December 2002

Reviving the Profession

Editor-in-Chief Robert Colson’s column in August prompted some thoughtful responses from readers. We’re pleased to publish one interesting perspective.

According to the Business Briefing Column of the August 31, 2002, edition of the [Ft. Lauderdale] Sun Sentinel, “A judge has given final approval to a $17.1 million settlement in a securities fraud lawsuit against Aviation Sales Co., and against its auditors, Arthur Andersen. Arthur Andersen denied any wrongdoing as it agreed to pay its share in the lawsuit settlement.”

One of the world’s foremost auditing firms, certified to express an opinion as to the “fairness of the representations” in its client’s financial statements, cannot recognize its wrongdoing in the fulfillment of its professional obligation. Yet the judge and the class action lawyers recognized and proved wrongdoing to the extent of $17.1 million in damages.

From the point of view of young people seeking entry into a career, what can be more attractive than being an attorney in a law firm that specializes in class-action lawsuits involving auditors? Just scoop up the booty from the inept and ignorant auditors, pray that they continue in their ignorance of what constitutes wrongdoing, and keep banking money. Accordingly, it seems to me that clever young people will realize the benefits of acquiring the knowledge that the Andersen auditors either never acquired or may have forgotten. Acquiring knowledge in the art and science of accounting and auditing is a first step into the legal profession, possibly with the expectation that Andersen-type auditors will provide them with a gold mine until eternity.

Some young people will still seek an education in accounting as a preparation for entry into private accounting and advancement to positions such as CFO; some business majors, in preparation for positions in other fields such as banking and insurance. Others will opt for positions in government that require accounting expertise, such as tax departments, contract auditors, budgeting, and appraisal. The market will pay sufficiently well to attract enough young people into any field that requires such an educational background.

Referring to Colson’s invitation for comments based on perceptions and experiences, let me bring up one of the basic concepts in the principles of internal control and how its adaptation and implementation for the representations of audited financial statements may prove beneficial in restoring the investing public’s confidence in such statements. Division of responsibilities among employees within a single department creates a dependence on and a check by each division of the department on each other.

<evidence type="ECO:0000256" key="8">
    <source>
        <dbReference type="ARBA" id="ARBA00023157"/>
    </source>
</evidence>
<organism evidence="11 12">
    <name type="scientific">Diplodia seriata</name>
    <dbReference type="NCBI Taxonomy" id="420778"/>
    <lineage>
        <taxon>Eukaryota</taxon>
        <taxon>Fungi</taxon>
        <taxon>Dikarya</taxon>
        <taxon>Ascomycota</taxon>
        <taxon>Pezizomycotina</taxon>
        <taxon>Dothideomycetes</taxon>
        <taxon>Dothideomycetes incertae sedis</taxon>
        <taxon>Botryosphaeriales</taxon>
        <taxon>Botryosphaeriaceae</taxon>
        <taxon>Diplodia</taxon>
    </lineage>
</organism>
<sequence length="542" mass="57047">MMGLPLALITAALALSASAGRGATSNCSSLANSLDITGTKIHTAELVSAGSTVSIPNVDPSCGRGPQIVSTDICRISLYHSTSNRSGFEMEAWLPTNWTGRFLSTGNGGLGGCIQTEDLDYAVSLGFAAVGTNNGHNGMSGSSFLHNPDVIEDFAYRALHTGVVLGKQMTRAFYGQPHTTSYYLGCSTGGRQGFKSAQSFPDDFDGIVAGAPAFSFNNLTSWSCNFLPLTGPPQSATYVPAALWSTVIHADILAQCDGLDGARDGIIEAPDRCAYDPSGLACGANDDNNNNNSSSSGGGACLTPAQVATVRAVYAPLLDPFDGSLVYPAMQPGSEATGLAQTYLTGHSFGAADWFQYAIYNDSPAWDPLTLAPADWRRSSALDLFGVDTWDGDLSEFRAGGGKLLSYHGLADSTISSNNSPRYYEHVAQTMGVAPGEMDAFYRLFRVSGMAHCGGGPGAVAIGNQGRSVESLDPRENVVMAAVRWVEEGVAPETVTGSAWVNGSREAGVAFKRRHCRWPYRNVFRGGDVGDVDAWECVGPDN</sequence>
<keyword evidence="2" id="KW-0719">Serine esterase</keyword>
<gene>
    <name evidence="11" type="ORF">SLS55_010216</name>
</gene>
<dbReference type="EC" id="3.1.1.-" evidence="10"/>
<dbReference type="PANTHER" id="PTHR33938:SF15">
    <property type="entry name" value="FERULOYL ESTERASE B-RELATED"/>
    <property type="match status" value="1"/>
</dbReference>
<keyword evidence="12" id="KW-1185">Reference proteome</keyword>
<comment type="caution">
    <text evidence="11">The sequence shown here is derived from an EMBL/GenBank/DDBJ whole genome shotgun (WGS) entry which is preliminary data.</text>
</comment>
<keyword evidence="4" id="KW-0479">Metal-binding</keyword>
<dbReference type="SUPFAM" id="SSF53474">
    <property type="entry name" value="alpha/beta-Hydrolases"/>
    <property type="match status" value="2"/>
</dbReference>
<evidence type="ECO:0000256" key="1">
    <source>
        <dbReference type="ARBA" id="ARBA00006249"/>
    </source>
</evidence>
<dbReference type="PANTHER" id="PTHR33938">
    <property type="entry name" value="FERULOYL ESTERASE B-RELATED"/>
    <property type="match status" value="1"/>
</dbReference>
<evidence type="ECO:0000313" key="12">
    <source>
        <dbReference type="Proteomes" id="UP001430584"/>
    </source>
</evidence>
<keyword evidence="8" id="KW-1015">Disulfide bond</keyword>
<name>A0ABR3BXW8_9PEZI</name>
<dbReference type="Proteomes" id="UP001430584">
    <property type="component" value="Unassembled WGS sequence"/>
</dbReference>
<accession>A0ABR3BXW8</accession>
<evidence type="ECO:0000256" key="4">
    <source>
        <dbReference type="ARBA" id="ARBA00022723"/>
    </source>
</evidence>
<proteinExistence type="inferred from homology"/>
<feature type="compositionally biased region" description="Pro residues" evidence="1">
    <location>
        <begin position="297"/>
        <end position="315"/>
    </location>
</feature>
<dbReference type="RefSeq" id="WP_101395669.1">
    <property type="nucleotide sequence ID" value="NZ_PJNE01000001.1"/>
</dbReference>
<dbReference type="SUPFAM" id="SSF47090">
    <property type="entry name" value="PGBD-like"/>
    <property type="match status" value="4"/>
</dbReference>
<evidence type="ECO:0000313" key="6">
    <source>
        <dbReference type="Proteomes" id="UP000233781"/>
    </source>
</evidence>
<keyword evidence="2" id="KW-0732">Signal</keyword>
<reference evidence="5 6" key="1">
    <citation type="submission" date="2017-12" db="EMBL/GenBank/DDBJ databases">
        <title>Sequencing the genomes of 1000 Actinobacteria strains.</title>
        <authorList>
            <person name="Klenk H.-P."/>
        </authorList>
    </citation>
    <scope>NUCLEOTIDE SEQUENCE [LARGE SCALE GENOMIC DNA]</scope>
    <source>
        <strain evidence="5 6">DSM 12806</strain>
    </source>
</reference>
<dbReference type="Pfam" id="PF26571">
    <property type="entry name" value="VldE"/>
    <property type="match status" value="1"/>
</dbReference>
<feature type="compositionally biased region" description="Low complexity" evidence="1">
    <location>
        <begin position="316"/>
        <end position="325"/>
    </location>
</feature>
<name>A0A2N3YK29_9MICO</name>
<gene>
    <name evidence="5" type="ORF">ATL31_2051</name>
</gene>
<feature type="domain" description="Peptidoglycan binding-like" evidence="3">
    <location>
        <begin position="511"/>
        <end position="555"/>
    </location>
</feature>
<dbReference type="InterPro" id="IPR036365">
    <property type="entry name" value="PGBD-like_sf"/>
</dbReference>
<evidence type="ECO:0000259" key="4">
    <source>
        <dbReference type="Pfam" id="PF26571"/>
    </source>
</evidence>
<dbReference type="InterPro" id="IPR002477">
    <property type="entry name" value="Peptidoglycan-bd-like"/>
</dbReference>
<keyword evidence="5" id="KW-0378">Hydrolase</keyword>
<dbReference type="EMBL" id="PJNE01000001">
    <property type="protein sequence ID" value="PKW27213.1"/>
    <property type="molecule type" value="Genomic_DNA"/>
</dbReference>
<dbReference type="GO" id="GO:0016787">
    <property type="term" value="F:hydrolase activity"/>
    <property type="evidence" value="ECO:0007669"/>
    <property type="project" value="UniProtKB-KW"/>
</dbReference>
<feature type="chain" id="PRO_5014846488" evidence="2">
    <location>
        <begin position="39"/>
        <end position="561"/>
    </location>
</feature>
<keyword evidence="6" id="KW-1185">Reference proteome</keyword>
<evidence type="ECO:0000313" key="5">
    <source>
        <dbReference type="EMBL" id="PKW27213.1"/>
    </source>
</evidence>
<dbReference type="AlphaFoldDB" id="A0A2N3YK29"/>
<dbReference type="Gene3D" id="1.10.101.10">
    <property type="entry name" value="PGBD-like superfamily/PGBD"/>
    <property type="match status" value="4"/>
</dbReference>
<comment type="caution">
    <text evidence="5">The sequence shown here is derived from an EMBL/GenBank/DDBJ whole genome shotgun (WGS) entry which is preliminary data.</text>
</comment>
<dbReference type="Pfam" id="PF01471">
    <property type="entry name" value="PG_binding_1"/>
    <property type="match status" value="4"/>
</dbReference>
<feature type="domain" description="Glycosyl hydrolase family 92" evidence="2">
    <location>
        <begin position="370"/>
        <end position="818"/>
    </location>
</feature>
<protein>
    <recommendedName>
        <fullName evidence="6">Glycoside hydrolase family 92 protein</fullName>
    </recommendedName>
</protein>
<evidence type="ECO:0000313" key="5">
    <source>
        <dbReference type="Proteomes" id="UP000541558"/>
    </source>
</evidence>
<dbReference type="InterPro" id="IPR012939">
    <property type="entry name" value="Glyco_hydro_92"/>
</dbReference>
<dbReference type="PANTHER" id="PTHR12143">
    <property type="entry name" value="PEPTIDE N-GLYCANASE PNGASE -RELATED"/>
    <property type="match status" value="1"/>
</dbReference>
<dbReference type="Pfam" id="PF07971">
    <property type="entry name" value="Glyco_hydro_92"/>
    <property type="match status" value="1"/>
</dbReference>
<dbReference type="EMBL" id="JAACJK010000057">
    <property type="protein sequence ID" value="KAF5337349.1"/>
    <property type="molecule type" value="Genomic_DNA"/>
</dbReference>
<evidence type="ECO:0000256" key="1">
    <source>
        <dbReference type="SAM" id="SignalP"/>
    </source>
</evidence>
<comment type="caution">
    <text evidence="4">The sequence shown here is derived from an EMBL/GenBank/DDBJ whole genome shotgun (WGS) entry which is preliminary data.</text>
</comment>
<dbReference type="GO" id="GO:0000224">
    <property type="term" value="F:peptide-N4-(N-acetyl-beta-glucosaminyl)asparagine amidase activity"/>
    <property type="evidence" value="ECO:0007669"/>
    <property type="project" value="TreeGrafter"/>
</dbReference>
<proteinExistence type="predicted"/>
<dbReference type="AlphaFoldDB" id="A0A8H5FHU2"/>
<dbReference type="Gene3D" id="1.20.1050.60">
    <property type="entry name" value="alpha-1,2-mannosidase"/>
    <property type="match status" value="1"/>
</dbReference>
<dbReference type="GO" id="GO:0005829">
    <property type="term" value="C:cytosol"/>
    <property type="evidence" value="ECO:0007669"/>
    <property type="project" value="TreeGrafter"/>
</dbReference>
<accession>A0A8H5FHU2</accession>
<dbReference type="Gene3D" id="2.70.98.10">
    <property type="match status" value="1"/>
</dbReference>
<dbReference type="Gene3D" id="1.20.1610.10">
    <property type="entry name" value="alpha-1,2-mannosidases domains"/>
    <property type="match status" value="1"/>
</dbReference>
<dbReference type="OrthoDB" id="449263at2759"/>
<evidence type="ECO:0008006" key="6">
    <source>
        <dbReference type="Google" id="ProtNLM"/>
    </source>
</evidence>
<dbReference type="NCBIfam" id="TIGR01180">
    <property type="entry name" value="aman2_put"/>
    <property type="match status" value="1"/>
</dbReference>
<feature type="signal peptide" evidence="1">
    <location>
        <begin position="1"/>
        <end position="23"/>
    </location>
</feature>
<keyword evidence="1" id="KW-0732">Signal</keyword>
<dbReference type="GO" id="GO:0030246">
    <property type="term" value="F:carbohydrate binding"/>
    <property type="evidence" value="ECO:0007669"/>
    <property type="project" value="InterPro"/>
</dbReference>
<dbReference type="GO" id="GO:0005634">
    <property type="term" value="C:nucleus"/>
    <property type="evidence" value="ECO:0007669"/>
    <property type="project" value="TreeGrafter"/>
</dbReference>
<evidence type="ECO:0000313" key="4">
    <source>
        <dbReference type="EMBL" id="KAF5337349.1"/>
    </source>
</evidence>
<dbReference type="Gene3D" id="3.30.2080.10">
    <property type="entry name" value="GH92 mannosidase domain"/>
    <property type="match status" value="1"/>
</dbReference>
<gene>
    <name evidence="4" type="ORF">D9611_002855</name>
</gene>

Let’s consider its implementation in the matter of certified audits of large public companies. Companies that are international in scope may, as a matter of client–auditor relationship, provide services other than auditing. If we were to consider a firm as a single individual, not as a firm of many individuals for purposes of the certified audit, we must assume that one individual is not going to disagree with himself as to his opinion of his own work. This leads to the opinion that such multiple relationships—audit and other services to the client—may be responsible for looking away from or otherwise ignoring what may ultimately turn out to be ignorance of wrongdoing.

For the purposes of public disclosure, why not consider a joint audit by both the firm and another audit firm or with a combination of smaller firms as to one or more or even all of the items represented in the final report? Each of the firms that participate in the audit would jointly and severally be accountable for the audit and its representations, but the client remains the primary firm’s. The auxiliary-auditing firms need not be the same each successive audit period, but might participate in alternating audit periods.

The individual audit cost here may be higher, but I am sure the total cost will be lower than the cost of the single-firm audit cost combined with the cost of common legal settlements and rising liability insurance premiums. I would suggest that surety companies mandate this procedure before providing liability insurance coverage to any single CPA firm. This audit requirement should also be a prerequisite to providing fidelity or performance bonds covering any of the principals and directors of a publicly owned company.

However, until the public capital market comes to terms with its greed, and until the government decides to intervene with standards, we can look forward to the ultimate development of a pawnshop type of capital market, collateral-backed loans, personal guaranties and pledges from persons of proven integrity and with sufficient private worth, and private pools of funds for entrepreneurial undertakings.

As a retired CPA who in the 1950s was a reviewer on the staff of the New York City office of Seidman & Seidman CPAs, and with some 40 more years of varied business experience, I believe—and history has proved—that our collective common sense and respect for honest behavior will prevail, and that with sensible governmental oversight, ultimately the CPA (Certified Public Auditor) will prove its societal worth and earn its proper status in our society.

Louis Kaplan, CPA (Retired)
Deerfield Beach, Fl.

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